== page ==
Also, I wouldn't be too loud in your praise for natgas, alfin. It may just be a chimera that we are chasing - I've been listening to both coal and oil company quarterly reports - and they categorically state that the production cost for natgas by fracking is about 4 dollars/thousand cu. feet, and if you haven't noticed, the price for natgas is 2.89 dollars/thousand cu. feet.

Hence, well producers are actually producing nat gas at a LOSS in price - but they are doing so as a loss leader; analysts at chevron and exxon mobil are unanimous in believing that there is going to be a huge spike in natural gas costs, a spike to MORE than accomodate their production cost. We may thus looking at vastly higher energy prices for electricity, prices that MAY just make renewables more attractive even without subsidy.

So, only time will tell. I think you should have a more open mind though.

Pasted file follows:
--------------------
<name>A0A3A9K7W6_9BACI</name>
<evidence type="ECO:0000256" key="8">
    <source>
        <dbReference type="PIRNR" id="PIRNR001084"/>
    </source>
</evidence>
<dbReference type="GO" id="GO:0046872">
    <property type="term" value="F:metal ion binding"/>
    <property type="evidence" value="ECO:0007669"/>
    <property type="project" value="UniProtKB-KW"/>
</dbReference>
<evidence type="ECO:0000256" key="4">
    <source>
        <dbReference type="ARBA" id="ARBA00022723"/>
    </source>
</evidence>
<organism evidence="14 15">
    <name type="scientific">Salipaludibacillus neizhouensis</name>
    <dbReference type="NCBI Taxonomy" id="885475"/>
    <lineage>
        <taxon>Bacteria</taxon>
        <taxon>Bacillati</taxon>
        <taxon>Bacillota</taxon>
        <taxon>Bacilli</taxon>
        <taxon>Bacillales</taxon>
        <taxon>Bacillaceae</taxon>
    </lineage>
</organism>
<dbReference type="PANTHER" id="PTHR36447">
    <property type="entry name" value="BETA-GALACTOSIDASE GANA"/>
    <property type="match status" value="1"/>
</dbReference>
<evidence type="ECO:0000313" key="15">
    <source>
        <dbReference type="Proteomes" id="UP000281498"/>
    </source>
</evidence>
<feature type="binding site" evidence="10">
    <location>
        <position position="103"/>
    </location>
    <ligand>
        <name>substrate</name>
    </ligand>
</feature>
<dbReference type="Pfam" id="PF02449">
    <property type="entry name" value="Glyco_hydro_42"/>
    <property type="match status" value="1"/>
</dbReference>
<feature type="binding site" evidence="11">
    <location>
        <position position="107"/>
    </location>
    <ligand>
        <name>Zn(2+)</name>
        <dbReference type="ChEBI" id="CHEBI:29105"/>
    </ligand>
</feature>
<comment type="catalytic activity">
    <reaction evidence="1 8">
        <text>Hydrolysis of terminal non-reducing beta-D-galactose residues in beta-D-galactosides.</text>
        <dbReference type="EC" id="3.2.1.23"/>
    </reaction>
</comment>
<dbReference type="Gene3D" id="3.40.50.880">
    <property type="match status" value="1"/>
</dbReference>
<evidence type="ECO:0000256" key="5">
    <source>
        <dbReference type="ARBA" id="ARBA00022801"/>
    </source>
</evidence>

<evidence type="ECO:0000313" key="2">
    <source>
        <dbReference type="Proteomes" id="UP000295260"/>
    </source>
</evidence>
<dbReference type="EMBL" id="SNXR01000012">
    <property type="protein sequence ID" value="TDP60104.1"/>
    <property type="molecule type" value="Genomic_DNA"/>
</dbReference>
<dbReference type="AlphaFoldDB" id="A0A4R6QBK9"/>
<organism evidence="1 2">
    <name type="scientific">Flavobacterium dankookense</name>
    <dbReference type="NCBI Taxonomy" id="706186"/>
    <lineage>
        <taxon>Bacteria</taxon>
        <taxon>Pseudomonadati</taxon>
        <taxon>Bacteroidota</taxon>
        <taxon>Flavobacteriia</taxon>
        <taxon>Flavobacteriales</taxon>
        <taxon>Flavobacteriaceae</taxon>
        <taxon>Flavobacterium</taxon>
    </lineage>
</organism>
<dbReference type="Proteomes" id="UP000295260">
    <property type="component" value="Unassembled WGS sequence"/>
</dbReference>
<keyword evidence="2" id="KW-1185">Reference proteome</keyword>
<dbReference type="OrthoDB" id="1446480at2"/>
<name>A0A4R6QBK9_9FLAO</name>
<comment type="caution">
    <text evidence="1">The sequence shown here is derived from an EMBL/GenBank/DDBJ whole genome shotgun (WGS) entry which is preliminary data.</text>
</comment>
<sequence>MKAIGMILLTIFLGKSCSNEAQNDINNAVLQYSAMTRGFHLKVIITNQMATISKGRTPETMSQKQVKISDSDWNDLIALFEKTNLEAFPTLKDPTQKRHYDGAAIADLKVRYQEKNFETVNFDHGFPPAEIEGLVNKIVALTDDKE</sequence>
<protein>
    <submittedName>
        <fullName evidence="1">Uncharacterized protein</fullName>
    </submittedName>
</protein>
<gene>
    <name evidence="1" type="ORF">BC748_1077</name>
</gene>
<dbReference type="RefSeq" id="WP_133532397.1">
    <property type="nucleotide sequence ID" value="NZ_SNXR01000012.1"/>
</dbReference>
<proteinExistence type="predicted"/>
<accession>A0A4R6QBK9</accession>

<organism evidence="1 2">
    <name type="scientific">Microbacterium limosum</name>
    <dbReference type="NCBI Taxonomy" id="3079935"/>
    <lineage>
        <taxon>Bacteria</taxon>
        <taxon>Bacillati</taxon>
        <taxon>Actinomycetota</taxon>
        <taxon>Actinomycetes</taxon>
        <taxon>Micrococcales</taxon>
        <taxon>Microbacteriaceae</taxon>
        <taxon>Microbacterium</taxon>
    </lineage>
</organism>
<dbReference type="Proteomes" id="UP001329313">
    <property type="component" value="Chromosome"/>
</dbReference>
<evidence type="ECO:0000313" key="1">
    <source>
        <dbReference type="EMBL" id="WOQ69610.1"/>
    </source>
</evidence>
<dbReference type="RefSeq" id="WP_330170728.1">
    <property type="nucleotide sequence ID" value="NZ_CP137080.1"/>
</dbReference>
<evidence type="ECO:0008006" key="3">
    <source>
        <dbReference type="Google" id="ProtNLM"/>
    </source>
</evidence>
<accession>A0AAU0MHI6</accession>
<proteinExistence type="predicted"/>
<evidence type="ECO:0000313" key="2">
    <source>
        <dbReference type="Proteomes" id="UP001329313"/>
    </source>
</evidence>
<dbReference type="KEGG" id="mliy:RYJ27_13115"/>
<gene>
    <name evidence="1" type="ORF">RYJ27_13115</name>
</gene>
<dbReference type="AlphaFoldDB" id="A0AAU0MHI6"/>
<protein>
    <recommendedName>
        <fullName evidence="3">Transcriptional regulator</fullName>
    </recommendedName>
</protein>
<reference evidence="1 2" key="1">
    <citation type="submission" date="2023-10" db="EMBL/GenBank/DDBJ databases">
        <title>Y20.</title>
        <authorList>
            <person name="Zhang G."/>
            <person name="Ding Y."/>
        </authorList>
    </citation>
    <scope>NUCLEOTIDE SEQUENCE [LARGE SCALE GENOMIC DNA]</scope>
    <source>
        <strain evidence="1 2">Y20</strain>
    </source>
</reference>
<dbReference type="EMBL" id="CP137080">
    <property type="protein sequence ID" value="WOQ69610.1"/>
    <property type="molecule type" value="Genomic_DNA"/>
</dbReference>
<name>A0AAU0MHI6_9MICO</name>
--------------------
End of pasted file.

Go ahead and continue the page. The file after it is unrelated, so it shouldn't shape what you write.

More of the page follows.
Wednesday, 12 September, 2012  
Blogger neil craig said...

They do seem to be letting these green subsidy dependent "industries" fail which is exactly what they should do. Losing $95 billion is going to hurt but losing far more, spread out over decades, would do far more damage.

The Chinese seem to be coming to increasingly understand free enterprise. Wish we did.

Thursday, 13 September, 2012  
Blogger al fin said...

Neil: You may have overlooked the passage where Jiangxi province was forced to bail out LDK Solar to prevent hundreds of local enterprises from failing along with the drowning solar supplier.

h22: Before I began looking into all this, I may have thought along much the same lines as you appear to. If you intend to comment on this topic widely and extensively, I recommend a much more intense and rigorous study of the topic.

Thursday, 13 September, 2012